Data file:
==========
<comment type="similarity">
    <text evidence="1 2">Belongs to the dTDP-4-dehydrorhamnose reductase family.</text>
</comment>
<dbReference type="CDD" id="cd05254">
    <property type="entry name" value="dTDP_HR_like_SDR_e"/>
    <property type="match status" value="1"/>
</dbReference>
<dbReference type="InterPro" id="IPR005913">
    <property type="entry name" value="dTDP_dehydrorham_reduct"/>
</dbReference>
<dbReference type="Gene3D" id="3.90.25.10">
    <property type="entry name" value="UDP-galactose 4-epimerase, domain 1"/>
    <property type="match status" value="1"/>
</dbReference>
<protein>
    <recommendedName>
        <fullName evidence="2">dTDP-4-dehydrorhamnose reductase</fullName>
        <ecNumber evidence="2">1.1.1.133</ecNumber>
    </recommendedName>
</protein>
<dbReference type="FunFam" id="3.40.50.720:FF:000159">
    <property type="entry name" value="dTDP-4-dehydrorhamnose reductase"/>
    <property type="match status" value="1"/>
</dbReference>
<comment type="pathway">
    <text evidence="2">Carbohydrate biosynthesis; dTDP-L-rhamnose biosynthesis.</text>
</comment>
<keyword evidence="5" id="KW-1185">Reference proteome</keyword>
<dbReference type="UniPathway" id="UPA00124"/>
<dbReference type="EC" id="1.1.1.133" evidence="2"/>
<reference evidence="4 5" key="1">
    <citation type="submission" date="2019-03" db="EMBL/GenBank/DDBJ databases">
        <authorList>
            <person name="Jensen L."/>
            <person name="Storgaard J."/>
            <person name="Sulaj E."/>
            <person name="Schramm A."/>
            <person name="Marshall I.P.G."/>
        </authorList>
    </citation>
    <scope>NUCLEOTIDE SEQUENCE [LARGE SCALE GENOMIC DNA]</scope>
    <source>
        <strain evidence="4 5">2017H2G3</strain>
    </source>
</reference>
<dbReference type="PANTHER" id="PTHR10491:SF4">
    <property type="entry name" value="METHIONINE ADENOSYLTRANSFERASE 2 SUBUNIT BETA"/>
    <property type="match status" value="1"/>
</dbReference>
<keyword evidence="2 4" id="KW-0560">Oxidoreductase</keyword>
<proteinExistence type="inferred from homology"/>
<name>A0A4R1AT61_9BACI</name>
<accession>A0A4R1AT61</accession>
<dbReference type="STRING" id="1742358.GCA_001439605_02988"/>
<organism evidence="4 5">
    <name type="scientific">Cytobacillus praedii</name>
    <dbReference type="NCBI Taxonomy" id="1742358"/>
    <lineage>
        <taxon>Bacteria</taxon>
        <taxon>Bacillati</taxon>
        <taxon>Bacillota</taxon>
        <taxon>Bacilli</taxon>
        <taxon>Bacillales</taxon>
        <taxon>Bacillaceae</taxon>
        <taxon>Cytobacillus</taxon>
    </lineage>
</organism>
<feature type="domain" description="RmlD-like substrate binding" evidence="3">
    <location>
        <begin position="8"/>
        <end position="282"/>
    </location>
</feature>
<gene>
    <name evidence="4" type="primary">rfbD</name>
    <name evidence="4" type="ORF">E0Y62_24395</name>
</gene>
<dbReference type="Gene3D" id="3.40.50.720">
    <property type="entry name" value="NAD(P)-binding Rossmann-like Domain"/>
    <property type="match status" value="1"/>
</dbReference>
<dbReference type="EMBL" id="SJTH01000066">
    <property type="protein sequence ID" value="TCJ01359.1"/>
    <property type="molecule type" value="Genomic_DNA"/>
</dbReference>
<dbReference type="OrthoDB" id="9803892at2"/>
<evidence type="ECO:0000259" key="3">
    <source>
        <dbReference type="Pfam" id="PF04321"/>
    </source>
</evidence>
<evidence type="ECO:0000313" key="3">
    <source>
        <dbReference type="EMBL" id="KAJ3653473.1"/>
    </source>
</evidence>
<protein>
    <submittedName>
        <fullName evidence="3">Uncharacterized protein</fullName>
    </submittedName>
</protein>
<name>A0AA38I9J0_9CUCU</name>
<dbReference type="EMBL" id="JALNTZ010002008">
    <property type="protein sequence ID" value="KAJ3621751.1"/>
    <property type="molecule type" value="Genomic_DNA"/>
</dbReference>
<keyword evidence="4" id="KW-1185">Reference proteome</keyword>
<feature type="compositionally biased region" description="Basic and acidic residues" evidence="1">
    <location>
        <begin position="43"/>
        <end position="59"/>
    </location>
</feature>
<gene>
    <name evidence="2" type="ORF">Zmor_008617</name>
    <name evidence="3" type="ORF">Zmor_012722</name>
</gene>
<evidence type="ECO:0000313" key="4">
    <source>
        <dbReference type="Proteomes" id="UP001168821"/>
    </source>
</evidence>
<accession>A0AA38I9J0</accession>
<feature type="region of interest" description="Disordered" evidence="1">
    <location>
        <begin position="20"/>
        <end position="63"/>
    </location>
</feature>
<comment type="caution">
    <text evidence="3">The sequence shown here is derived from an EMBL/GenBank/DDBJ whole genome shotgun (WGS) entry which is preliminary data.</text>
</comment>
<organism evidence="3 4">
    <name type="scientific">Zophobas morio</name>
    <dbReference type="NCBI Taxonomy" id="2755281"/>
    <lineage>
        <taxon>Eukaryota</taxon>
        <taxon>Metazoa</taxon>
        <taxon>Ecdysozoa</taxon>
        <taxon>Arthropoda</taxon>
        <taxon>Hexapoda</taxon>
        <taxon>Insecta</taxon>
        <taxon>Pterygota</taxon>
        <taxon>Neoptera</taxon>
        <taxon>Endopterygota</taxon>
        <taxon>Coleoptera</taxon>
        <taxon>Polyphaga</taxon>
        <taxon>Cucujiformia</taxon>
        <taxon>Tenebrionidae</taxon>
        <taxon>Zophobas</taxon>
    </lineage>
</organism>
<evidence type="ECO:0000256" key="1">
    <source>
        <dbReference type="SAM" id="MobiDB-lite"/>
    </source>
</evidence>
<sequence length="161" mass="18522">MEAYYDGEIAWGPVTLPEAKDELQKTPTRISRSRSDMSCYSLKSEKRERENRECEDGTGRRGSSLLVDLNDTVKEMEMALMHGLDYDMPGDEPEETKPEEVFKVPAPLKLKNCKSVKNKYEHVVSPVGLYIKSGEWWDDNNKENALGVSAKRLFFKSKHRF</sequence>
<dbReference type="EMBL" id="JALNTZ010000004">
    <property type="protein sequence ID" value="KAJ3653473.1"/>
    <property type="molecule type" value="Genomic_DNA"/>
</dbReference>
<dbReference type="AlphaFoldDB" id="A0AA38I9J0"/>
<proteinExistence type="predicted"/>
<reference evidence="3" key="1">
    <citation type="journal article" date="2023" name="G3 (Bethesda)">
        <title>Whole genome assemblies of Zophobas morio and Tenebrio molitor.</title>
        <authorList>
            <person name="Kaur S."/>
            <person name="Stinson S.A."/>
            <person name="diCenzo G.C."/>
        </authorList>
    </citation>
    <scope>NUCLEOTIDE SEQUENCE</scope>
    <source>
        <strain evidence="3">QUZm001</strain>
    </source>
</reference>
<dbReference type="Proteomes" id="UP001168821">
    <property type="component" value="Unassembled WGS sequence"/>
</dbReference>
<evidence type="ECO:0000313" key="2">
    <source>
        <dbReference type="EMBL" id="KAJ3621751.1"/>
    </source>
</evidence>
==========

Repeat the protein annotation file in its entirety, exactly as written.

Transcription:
<comment type="similarity">
    <text evidence="1 2">Belongs to the dTDP-4-dehydrorhamnose reductase family.</text>
</comment>
<dbReference type="CDD" id="cd05254">
    <property type="entry name" value="dTDP_HR_like_SDR_e"/>
    <property type="match status" value="1"/>
</dbReference>
<dbReference type="InterPro" id="IPR005913">
    <property type="entry name" value="dTDP_dehydrorham_reduct"/>
</dbReference>
<dbReference type="Gene3D" id="3.90.25.10">
    <property type="entry name" value="UDP-galactose 4-epimerase, domain 1"/>
    <property type="match status" value="1"/>
</dbReference>
<protein>
    <recommendedName>
        <fullName evidence="2">dTDP-4-dehydrorhamnose reductase</fullName>
        <ecNumber evidence="2">1.1.1.133</ecNumber>
    </recommendedName>
</protein>
<dbReference type="FunFam" id="3.40.50.720:FF:000159">
    <property type="entry name" value="dTDP-4-dehydrorhamnose reductase"/>
    <property type="match status" value="1"/>
</dbReference>
<comment type="pathway">
    <text evidence="2">Carbohydrate biosynthesis; dTDP-L-rhamnose biosynthesis.</text>
</comment>
<keyword evidence="5" id="KW-1185">Reference proteome</keyword>
<dbReference type="UniPathway" id="UPA00124"/>
<dbReference type="EC" id="1.1.1.133" evidence="2"/>
<reference evidence="4 5" key="1">
    <citation type="submission" date="2019-03" db="EMBL/GenBank/DDBJ databases">
        <authorList>
            <person name="Jensen L."/>
            <person name="Storgaard J."/>
            <person name="Sulaj E."/>
            <person name="Schramm A."/>
            <person name="Marshall I.P.G."/>
        </authorList>
    </citation>
    <scope>NUCLEOTIDE SEQUENCE [LARGE SCALE GENOMIC DNA]</scope>
    <source>
        <strain evidence="4 5">2017H2G3</strain>
    </source>
</reference>
<dbReference type="PANTHER" id="PTHR10491:SF4">
    <property type="entry name" value="METHIONINE ADENOSYLTRANSFERASE 2 SUBUNIT BETA"/>
    <property type="match status" value="1"/>
</dbReference>
<keyword evidence="2 4" id="KW-0560">Oxidoreductase</keyword>
<proteinExistence type="inferred from homology"/>
<name>A0A4R1AT61_9BACI</name>
<accession>A0A4R1AT61</accession>
<dbReference type="STRING" id="1742358.GCA_001439605_02988"/>
<organism evidence="4 5">
    <name type="scientific">Cytobacillus praedii</name>
    <dbReference type="NCBI Taxonomy" id="1742358"/>
    <lineage>
        <taxon>Bacteria</taxon>
        <taxon>Bacillati</taxon>
        <taxon>Bacillota</taxon>
        <taxon>Bacilli</taxon>
        <taxon>Bacillales</taxon>
        <taxon>Bacillaceae</taxon>
        <taxon>Cytobacillus</taxon>
    </lineage>
</organism>
<feature type="domain" description="RmlD-like substrate binding" evidence="3">
    <location>
        <begin position="8"/>
        <end position="282"/>
    </location>
</feature>
<gene>
    <name evidence="4" type="primary">rfbD</name>
    <name evidence="4" type="ORF">E0Y62_24395</name>
</gene>
<dbReference type="Gene3D" id="3.40.50.720">
    <property type="entry name" value="NAD(P)-binding Rossmann-like Domain"/>
    <property type="match status" value="1"/>
</dbReference>
<dbReference type="EMBL" id="SJTH01000066">
    <property type="protein sequence ID" value="TCJ01359.1"/>
    <property type="molecule type" value="Genomic_DNA"/>
</dbReference>
<dbReference type="OrthoDB" id="9803892at2"/>
<evidence type="ECO:0000259" key="3">
    <source>
        <dbReference type="Pfam" id="PF04321"/>
    </source>
</evidence>
<evidence type="ECO:0000313" key="3">
    <source>
        <dbReference type="EMBL" id="KAJ3653473.1"/>
    </source>
</evidence>
<protein>
    <submittedName>
        <fullName evidence="3">Uncharacterized protein</fullName>
    </submittedName>
</protein>
<name>A0AA38I9J0_9CUCU</name>
<dbReference type="EMBL" id="JALNTZ010002008">
    <property type="protein sequence ID" value="KAJ3621751.1"/>
    <property type="molecule type" value="Genomic_DNA"/>
</dbReference>
<keyword evidence="4" id="KW-1185">Reference proteome</keyword>
<feature type="compositionally biased region" description="Basic and acidic residues" evidence="1">
    <location>
        <begin position="43"/>
        <end position="59"/>
    </location>
</feature>
<gene>
    <name evidence="2" type="ORF">Zmor_008617</name>
    <name evidence="3" type="ORF">Zmor_012722</name>
</gene>
<evidence type="ECO:0000313" key="4">
    <source>
        <dbReference type="Proteomes" id="UP001168821"/>
    </source>
</evidence>
<accession>A0AA38I9J0</accession>
<feature type="region of interest" description="Disordered" evidence="1">
    <location>
        <begin position="20"/>
        <end position="63"/>
    </location>
</feature>
<comment type="caution">
    <text evidence="3">The sequence shown here is derived from an EMBL/GenBank/DDBJ whole genome shotgun (WGS) entry which is preliminary data.</text>
</comment>
<organism evidence="3 4">
    <name type="scientific">Zophobas morio</name>
    <dbReference type="NCBI Taxonomy" id="2755281"/>
    <lineage>
        <taxon>Eukaryota</taxon>
        <taxon>Metazoa</taxon>
        <taxon>Ecdysozoa</taxon>
        <taxon>Arthropoda</taxon>
        <taxon>Hexapoda</taxon>
        <taxon>Insecta</taxon>
        <taxon>Pterygota</taxon>
        <taxon>Neoptera</taxon>
        <taxon>Endopterygota</taxon>
        <taxon>Coleoptera</taxon>
        <taxon>Polyphaga</taxon>
        <taxon>Cucujiformia</taxon>
        <taxon>Tenebrionidae</taxon>
        <taxon>Zophobas</taxon>
    </lineage>
</organism>
<evidence type="ECO:0000256" key="1">
    <source>
        <dbReference type="SAM" id="MobiDB-lite"/>
    </source>
</evidence>
<sequence length="161" mass="18522">MEAYYDGEIAWGPVTLPEAKDELQKTPTRISRSRSDMSCYSLKSEKRERENRECEDGTGRRGSSLLVDLNDTVKEMEMALMHGLDYDMPGDEPEETKPEEVFKVPAPLKLKNCKSVKNKYEHVVSPVGLYIKSGEWWDDNNKENALGVSAKRLFFKSKHRF</sequence>
<dbReference type="EMBL" id="JALNTZ010000004">
    <property type="protein sequence ID" value="KAJ3653473.1"/>
    <property type="molecule type" value="Genomic_DNA"/>
</dbReference>
<dbReference type="AlphaFoldDB" id="A0AA38I9J0"/>
<proteinExistence type="predicted"/>
<reference evidence="3" key="1">
    <citation type="journal article" date="2023" name="G3 (Bethesda)">
        <title>Whole genome assemblies of Zophobas morio and Tenebrio molitor.</title>
        <authorList>
            <person name="Kaur S."/>
            <person name="Stinson S.A."/>
            <person name="diCenzo G.C."/>
        </authorList>
    </citation>
    <scope>NUCLEOTIDE SEQUENCE</scope>
    <source>
        <strain evidence="3">QUZm001</strain>
    </source>
</reference>
<dbReference type="Proteomes" id="UP001168821">
    <property type="component" value="Unassembled WGS sequence"/>
</dbReference>
<evidence type="ECO:0000313" key="2">
    <source>
        <dbReference type="EMBL" id="KAJ3621751.1"/>
    </source>
</evidence>